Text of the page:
Gartner Forecasts 9.5 Percent Increase in 2008 IT Services SpendingBy Ericka Chickowski | Posted 2008-07-28 Email Print
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Technology market research company Gartner forecasts an increase of IT spending on services, but cites real concerns with what makes up these numbers.
While the economy remains weak, IT services will continue to grow through the end of the year, according to new predictions released by Gartner analysts last week.
Gartner forecasts that worldwide spending on IT services will increase 9.5 percent this year, to $819 billion. The biggest share of this spending has been for core outsourcing of IT management and process management, making up 42 percent of the overall IT services market. Gartner analysts expect dollars to continue to flow into services categories, such as BPO (business-process outsourcing) for short-term cost-control measures at organizations trying to tighten their belts.
Cost reduction is also driving growth in the consulting and development and integration services market, Gartner says. Spending on development and integration services is expected to expand 10.1 percent, a slightly higher rate than overall services. Despite these growth figures, Gartner analyst Kathryn Hale warns that the numbers may paint an overly rosy picture of enterprise spending on IT services. The steady decline in the value of the U.S. dollar has actually buoyed the figures when expressed in dollars, she explains.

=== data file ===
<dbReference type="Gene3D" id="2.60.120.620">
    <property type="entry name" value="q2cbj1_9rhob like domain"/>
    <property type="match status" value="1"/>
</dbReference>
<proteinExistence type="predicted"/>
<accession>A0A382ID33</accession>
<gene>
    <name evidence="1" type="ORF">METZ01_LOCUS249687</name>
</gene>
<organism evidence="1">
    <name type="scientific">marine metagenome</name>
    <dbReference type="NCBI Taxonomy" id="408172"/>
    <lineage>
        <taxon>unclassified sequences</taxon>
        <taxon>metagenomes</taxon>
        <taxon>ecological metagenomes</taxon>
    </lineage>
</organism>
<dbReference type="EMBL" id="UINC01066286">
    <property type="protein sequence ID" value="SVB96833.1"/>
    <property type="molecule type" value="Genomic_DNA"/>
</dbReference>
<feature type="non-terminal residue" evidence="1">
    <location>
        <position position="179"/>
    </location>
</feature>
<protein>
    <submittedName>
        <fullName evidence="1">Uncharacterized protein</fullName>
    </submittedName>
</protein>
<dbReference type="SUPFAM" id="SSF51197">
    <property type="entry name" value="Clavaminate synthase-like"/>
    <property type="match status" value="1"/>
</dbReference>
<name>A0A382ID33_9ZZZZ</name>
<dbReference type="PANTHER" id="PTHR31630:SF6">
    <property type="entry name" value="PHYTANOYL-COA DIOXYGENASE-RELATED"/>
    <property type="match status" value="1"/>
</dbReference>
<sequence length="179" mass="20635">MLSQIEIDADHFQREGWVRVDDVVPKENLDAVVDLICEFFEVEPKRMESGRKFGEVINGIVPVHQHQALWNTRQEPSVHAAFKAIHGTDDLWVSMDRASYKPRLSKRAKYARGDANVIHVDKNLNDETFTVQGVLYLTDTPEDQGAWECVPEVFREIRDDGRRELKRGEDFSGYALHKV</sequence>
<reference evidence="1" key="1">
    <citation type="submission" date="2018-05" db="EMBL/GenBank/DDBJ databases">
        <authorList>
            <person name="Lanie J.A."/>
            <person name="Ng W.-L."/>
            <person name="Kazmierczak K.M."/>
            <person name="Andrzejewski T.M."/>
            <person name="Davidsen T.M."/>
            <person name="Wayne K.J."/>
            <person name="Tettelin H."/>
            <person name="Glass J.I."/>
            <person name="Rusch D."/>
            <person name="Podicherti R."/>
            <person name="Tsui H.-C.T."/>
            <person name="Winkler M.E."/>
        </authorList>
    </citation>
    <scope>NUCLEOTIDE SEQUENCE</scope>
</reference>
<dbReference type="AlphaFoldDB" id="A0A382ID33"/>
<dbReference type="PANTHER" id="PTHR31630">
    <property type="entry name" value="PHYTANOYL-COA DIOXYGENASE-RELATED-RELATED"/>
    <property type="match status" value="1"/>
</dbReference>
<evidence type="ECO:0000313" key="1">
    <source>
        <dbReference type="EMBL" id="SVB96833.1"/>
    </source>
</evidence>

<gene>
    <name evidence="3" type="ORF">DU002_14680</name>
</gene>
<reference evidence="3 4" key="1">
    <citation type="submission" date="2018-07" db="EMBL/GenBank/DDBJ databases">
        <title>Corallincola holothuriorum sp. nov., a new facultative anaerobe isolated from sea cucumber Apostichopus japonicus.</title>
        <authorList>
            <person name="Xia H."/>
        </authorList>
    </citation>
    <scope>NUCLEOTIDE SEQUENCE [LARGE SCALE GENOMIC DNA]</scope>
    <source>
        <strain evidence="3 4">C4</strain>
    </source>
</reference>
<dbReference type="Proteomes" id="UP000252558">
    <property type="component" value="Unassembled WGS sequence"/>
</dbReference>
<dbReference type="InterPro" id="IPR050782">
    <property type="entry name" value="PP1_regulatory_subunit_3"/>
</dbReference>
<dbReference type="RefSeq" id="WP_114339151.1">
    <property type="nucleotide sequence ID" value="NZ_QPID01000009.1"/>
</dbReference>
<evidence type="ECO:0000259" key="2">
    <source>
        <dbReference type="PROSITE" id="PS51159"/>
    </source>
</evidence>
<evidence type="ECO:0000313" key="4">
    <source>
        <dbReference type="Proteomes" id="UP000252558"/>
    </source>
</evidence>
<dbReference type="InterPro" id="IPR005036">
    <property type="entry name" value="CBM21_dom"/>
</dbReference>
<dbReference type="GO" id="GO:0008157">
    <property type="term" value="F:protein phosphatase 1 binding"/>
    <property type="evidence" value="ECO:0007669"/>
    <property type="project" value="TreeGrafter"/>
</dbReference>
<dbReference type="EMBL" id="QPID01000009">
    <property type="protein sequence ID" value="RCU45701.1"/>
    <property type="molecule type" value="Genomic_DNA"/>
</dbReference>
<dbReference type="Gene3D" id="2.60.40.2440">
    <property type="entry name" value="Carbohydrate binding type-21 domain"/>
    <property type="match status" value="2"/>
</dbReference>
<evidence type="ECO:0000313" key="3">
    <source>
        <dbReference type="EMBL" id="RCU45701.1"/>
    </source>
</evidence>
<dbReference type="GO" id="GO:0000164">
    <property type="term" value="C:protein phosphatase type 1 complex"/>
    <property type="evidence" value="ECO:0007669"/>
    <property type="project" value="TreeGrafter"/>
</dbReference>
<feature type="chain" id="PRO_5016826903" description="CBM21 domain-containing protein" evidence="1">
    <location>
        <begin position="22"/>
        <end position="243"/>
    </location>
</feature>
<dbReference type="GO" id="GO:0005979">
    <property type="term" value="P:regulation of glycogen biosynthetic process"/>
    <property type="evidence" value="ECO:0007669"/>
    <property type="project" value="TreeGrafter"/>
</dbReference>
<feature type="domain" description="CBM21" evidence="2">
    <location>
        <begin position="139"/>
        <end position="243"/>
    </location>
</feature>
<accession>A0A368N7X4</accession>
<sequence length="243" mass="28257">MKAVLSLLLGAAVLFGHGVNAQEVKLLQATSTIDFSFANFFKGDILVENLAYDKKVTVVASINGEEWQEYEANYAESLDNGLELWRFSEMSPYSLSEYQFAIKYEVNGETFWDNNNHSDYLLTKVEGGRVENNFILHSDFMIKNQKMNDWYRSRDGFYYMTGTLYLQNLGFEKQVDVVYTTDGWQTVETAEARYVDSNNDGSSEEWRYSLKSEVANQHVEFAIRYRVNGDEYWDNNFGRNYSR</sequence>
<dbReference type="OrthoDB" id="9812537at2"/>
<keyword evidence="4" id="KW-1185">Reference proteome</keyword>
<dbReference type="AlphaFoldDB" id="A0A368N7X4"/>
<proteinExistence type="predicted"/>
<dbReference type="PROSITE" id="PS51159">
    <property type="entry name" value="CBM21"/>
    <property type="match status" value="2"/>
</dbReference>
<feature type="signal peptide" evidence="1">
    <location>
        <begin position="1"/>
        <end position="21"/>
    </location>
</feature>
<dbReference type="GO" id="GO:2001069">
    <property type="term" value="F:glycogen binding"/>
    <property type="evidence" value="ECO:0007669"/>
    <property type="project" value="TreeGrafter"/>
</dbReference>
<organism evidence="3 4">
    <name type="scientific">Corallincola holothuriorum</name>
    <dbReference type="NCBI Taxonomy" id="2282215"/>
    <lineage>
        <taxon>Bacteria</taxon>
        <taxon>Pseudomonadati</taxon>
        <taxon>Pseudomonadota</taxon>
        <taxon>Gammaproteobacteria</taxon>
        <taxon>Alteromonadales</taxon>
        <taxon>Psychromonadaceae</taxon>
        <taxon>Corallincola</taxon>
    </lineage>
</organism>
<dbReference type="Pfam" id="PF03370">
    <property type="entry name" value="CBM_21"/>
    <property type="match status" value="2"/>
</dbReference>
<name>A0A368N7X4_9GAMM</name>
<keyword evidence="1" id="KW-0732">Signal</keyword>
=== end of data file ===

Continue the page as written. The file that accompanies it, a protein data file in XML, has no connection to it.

“Although we expect continued strong growth in IT services, there are two causes for concern,” Hale said in a statement on the report. “First, the rate of innovation in providing new service offerings is sporadic, at best, and strong return on investment stories are hard to come by. At the same time, innovation in delivery is not growing as fast as hoped: Industrialization is being adopted slowly.
“A second fundamental problem in IT services is the inability of providers to provide compelling value statements about the services they provide, whether in offerings or delivery.”
Both concerns tend to induce “a common buyer mentality that focuses on IT cost takeout and adopts a ‘lowest cost wins’ decision-making in its services and sourcing decisions,” which can ultimately hold up innovation and harm long-term ROI, Hale says.
Hale’s warnings came just a few days after Goldman Sachs released the gloomy results of a recent survey it conducted among 100 CIOs at multinational enterprises. The major thread running through all of the responses was that CIOs will focus on ways to cut costs not only in-house, but also through service providers. Of those interviewed, 42 percent reported that they were reluctant to spend money on third-party professional services. In addition, 48 percent said they plan on cutting contractor staff.
Overall IT spending will grow but more slowly than last year, according to Goldman Sachs, which is predicting a 5 percent gain this year, compared with 7 percent in 2007.